We started off at Box Hill, near Dorking in Surrey. It's a beautiful spot, and one we return to frequently. A bit of gentle hill walking on a mostly-sunny English summer's day is hard to beat as an antidote to stress. From Boxhill you also get a great view of Denbies Wine Estate (below).

We then lunched at the Percy Arms in Chilworth, which has a nice garden. Greene King IPA and Ruddles Orchard were the accompaniment. This was followed by a visit to Mercedes Benz World at Brooklands, which the kids quite enjoyed. It's like a three-storey car showroom on a scale you've never seen before, with several attractions thrown in. It's free, and the kids really enjoyed sitting in some of the sports cars. You can spend a lot of money on a Mercedes. Me? I'm pretty happy with my Mazda 6 Diesel Estate, which has performed wonderfully over its first 14 months.

Then this evening it was off to Cineworld to see the latest Harry Potter film. It's good - as good as this sort of film can be. I'd rate this alongside number 3 (which incidentally had Michael Seresin, owner of Seresin winery in New Zealand's Marlborough region, as filmaker) as the best of the series. Imelda Staunton is a brilliant Dolores Umbridge, Filch is once again fantastic (especially when he's atop an implausibly high and shaky stepladder hammering Umbridge's edict no 113 to the wall), and there's a spooky, rather gritty edge to the whole film. But the problem is that by this stage in the series Rowling's books had become very fat indeed, and so compressing them into a single film means that there's not much time for character development or narrative - just action. It's hard to see how the next two films can develop the series, save for becoming 'darker', but then part of the appeal of Potter and his merry chums is magic and fun, and the lightness and childish delight is in danger of being squeezed out of this series.

Two wines. Calvet Reserve Merlot Cabernet Sauvignon 2003 Bordeaux (6.99 Sainsbury, Waitrose, Co-op) is quite dense, dark, spicy and tannic - it tastes a bit like a Madiran, with firm, dark structure, blackberry/raspberry fruit and good acidity. Not terribly refined, but a good food wine with lots of savoury stuffing, and better than you might expect from Bordeaux at this price. 84/100. The second is Graham Beck Brut Rose 2005 Methode Cap Classique. This South African fizz is a pale salmon colour with lovely delicacy and poise. There's a smooth texture here, along with freshness and brightness. This is a really well made fizz that is fine for drinking on its own, but which would do a good job at table, too. 86/100 (UK importer Bibendum Wine.)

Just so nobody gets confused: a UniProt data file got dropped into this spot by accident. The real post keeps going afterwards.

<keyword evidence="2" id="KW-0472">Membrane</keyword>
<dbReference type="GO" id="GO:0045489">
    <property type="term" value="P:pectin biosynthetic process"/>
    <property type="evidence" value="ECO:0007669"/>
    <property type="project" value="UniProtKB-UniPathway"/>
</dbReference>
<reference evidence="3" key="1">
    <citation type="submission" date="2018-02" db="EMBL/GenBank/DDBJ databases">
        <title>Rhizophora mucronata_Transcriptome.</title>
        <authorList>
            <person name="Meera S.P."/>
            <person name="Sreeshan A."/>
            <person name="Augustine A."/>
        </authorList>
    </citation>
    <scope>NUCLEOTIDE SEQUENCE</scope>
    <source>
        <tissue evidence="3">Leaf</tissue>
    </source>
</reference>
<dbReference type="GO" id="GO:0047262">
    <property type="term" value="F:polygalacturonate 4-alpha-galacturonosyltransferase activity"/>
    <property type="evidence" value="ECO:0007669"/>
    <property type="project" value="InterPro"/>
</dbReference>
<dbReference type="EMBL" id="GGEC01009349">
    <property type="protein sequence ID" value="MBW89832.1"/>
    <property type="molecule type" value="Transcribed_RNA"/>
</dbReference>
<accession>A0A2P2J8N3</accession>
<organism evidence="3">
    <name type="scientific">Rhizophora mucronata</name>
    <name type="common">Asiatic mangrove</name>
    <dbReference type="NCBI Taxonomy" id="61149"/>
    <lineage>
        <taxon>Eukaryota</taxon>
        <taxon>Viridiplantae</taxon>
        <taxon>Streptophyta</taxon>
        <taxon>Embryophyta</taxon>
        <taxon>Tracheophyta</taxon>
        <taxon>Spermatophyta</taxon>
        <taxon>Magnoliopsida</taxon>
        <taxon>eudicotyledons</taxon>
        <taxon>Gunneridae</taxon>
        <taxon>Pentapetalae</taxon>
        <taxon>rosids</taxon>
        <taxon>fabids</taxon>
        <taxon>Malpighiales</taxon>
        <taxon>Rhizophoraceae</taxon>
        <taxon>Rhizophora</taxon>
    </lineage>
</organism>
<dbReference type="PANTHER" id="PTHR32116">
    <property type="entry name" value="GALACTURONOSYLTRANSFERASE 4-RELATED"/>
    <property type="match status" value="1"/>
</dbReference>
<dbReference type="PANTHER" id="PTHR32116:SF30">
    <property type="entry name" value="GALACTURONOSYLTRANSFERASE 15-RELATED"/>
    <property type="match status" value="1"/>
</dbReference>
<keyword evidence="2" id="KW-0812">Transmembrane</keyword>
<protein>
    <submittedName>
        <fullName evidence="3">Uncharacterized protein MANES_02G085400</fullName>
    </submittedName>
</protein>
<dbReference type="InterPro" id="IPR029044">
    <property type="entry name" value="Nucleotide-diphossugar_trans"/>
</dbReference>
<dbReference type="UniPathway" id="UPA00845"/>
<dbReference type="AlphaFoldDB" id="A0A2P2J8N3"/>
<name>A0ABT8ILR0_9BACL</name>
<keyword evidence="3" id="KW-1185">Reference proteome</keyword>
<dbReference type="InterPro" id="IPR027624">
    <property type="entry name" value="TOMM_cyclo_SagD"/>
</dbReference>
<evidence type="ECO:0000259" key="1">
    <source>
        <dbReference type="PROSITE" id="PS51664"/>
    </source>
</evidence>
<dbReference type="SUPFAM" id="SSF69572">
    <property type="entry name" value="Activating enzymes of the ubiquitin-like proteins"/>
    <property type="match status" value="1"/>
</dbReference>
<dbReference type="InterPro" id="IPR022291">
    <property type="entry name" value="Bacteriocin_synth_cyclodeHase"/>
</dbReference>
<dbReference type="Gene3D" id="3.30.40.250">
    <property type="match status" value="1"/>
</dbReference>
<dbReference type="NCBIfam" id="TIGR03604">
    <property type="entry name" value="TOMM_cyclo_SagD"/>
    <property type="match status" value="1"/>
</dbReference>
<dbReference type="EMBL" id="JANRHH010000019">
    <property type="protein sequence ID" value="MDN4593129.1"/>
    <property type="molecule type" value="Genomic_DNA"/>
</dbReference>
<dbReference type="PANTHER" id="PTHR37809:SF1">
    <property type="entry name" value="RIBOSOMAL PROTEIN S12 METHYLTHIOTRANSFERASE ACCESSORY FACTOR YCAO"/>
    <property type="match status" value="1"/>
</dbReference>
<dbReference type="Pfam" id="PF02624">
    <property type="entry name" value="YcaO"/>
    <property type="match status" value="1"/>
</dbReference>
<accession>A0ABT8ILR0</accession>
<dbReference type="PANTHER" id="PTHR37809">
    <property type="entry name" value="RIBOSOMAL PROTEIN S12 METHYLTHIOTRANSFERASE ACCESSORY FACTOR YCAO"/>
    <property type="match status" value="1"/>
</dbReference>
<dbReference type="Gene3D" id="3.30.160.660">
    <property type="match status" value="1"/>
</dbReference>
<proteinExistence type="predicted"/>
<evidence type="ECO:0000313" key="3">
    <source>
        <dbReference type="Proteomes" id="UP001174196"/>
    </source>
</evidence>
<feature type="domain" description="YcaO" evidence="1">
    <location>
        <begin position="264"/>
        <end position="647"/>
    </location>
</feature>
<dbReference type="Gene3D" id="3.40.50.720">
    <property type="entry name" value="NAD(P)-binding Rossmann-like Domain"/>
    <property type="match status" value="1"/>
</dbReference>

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Sunday, March 11, 2007

Bottling it

Finally got round to bottling my wine today. Made from a vineyard in Surrey, I ended up with 40 bottles of white and 66 of red. It's the red I'm most excited about. Both were made quite naturally, with no sulphur dioxide added until after malolactic, and the red has withstood the rather oxidative winemaking style a bit better.

The red is a blend of Regent and Dornfelder, harvested ripe and in very good hygenic condition. There was a strict selection for the best grapes, carried out at the same time as the hand destemming. Fermentation was in five gallon buckets, with foot treading and hand plunging. It then went into 1 gallon demijohns after pressing, where it remained without racking on its lees. I've chosen to bottle early while it can still take the oxidative insult of the bottling process in its stride. No filtration or fining was required.

As you can see from the picture, it's quite a dark coloured wine, but it's elegant enough, with good acidity and grippy tannins. There'll be no hurry to drink it up, but it's a natural wine meant for drinking soon, rather than a vin de garde. Assuming malo really has finished, I think it will be the sort of wine that I enjoy drinking. 11 demijohns were bottled separately rather than being blended together, so there'll be a degree of bottle variation. I can live with that. I'm delighted with how it's turned out.


Sunday, March 04, 2007

Suffolk escape

Been visiting my parents in Suffolk for the weekend. It's the first time we've taken Rosie the Labradoodle (RTL) in the car for such an extended journey, and she coped with it well.

I enjoy visiting my parents, although with their penchant for changing properties this is only our second visit to their current pad, in Lidgate, near Newmarket (in the last decade they have lived in Hythe, Dover, Isleham, Leiston and Lidgate). There's no broadband internet connection, and no mobile phone signal, so you don't have much choice but to be thoroughly spoiled and take long walks in the country.

On Saturday we headed out to Ickworth House and its grounds. It's a National Trust property, and has its own small walled vineyard of 2.5 acres, mostly planted to Bacchus and Rondo. I've never tried the vines, but the sheltered south-facing site looks very promising. We walked for a few hours, thoroughly tiring RTL out.
Last night we played cards and drank some samples I came armed with. I ended up sleeping on the couch downstairs to keep RTL company: because my folks are looking after her over our Singapore and Western Australia jaunt next month, I didn't want them to be woken by RTL at 4 in the morning just because she felt the need for a little bit of social interaction. But when everyone else was up I went and found a proper bed, staying asleep until 0930, which is an almost unheard of luxury...